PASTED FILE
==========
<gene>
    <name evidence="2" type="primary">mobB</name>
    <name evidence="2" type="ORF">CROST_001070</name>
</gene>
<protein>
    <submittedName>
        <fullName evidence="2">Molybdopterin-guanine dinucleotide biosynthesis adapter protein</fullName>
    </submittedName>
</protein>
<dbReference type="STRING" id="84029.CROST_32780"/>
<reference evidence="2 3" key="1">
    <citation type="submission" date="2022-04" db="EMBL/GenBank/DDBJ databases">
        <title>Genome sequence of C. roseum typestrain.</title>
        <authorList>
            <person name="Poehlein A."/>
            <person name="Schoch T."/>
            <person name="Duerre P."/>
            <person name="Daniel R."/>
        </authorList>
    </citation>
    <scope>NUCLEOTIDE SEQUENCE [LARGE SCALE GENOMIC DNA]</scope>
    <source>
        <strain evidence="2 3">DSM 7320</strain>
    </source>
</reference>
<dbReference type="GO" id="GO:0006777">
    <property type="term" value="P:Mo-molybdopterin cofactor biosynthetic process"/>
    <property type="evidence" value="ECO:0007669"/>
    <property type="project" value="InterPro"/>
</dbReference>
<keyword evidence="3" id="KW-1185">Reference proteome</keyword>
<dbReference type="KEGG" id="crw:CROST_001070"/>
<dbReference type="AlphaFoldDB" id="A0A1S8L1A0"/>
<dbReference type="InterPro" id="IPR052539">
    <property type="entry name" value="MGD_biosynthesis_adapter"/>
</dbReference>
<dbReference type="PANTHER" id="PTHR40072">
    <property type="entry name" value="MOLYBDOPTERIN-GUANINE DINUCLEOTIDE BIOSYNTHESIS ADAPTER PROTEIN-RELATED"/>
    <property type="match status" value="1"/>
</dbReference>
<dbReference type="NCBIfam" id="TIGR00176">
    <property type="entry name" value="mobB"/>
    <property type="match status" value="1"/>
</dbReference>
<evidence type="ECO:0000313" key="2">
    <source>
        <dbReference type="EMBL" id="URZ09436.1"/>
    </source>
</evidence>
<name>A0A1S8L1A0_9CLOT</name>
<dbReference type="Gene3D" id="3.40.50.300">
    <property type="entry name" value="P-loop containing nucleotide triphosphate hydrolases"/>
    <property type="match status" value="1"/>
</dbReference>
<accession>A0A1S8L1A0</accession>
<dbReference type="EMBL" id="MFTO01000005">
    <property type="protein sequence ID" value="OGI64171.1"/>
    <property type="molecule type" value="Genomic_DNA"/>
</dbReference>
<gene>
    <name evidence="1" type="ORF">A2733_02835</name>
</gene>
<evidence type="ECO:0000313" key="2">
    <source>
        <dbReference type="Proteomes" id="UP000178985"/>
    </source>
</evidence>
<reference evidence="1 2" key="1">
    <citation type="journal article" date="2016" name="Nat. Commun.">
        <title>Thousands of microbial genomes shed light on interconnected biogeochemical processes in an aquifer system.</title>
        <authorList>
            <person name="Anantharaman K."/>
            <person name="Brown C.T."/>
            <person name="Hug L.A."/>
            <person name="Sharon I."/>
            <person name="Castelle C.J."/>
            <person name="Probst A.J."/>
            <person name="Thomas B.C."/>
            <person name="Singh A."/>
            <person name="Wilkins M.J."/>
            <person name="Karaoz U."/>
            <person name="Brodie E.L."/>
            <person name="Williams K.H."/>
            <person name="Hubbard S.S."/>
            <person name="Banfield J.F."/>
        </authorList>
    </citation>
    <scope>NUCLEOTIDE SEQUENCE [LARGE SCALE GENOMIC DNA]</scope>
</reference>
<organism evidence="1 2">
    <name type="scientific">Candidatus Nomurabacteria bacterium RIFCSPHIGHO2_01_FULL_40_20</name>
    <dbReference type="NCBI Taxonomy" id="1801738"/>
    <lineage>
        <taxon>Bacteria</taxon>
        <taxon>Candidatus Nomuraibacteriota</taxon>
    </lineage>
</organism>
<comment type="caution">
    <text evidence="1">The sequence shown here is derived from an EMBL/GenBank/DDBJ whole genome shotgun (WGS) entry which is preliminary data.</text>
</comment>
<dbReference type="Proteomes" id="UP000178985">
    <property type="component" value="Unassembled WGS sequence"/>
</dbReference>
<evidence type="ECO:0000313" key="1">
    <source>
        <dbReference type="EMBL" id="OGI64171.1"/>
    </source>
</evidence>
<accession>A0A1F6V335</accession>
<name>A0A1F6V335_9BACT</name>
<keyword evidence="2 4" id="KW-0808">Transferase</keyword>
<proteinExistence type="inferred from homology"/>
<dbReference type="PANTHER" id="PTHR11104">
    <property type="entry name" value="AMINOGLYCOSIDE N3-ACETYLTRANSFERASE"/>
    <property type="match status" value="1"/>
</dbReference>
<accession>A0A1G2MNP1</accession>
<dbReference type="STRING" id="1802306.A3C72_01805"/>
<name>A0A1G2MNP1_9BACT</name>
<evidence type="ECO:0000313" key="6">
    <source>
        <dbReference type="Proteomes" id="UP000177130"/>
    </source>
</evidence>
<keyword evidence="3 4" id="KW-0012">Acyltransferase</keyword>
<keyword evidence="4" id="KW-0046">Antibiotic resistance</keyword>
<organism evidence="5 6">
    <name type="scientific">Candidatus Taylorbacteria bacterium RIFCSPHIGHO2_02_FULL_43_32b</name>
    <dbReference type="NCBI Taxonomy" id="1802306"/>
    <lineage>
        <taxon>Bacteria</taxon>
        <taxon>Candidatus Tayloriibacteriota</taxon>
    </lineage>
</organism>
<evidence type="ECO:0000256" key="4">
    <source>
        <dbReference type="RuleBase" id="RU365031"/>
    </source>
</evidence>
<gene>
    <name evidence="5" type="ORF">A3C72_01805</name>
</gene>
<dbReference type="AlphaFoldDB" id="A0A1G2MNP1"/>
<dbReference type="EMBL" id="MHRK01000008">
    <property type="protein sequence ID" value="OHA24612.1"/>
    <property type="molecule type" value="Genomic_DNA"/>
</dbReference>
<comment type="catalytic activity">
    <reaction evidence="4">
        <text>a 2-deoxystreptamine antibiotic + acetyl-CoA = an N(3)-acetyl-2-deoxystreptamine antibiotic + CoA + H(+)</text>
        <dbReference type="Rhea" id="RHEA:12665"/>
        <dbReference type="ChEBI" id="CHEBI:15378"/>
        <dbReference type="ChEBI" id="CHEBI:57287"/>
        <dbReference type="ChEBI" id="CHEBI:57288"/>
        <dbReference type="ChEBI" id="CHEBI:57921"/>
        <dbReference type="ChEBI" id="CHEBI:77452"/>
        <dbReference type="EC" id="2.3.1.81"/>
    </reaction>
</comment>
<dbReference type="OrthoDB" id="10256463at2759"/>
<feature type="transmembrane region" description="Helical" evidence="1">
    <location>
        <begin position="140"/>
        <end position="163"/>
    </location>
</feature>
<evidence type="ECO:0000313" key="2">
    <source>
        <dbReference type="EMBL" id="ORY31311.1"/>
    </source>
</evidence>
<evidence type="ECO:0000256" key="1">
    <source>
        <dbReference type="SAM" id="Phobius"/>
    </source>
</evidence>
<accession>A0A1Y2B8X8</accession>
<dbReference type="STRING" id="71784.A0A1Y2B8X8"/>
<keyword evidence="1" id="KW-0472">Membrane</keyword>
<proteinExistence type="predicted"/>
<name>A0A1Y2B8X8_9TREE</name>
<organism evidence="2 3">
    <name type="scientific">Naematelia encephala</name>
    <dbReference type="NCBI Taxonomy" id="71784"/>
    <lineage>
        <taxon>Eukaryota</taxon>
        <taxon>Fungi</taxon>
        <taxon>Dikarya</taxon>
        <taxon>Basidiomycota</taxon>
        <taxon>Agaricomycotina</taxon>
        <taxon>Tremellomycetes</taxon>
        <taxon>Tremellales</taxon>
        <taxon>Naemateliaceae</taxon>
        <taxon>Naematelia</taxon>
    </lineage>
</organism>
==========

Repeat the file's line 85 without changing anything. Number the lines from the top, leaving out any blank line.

            <person name="Banfield J.F."/>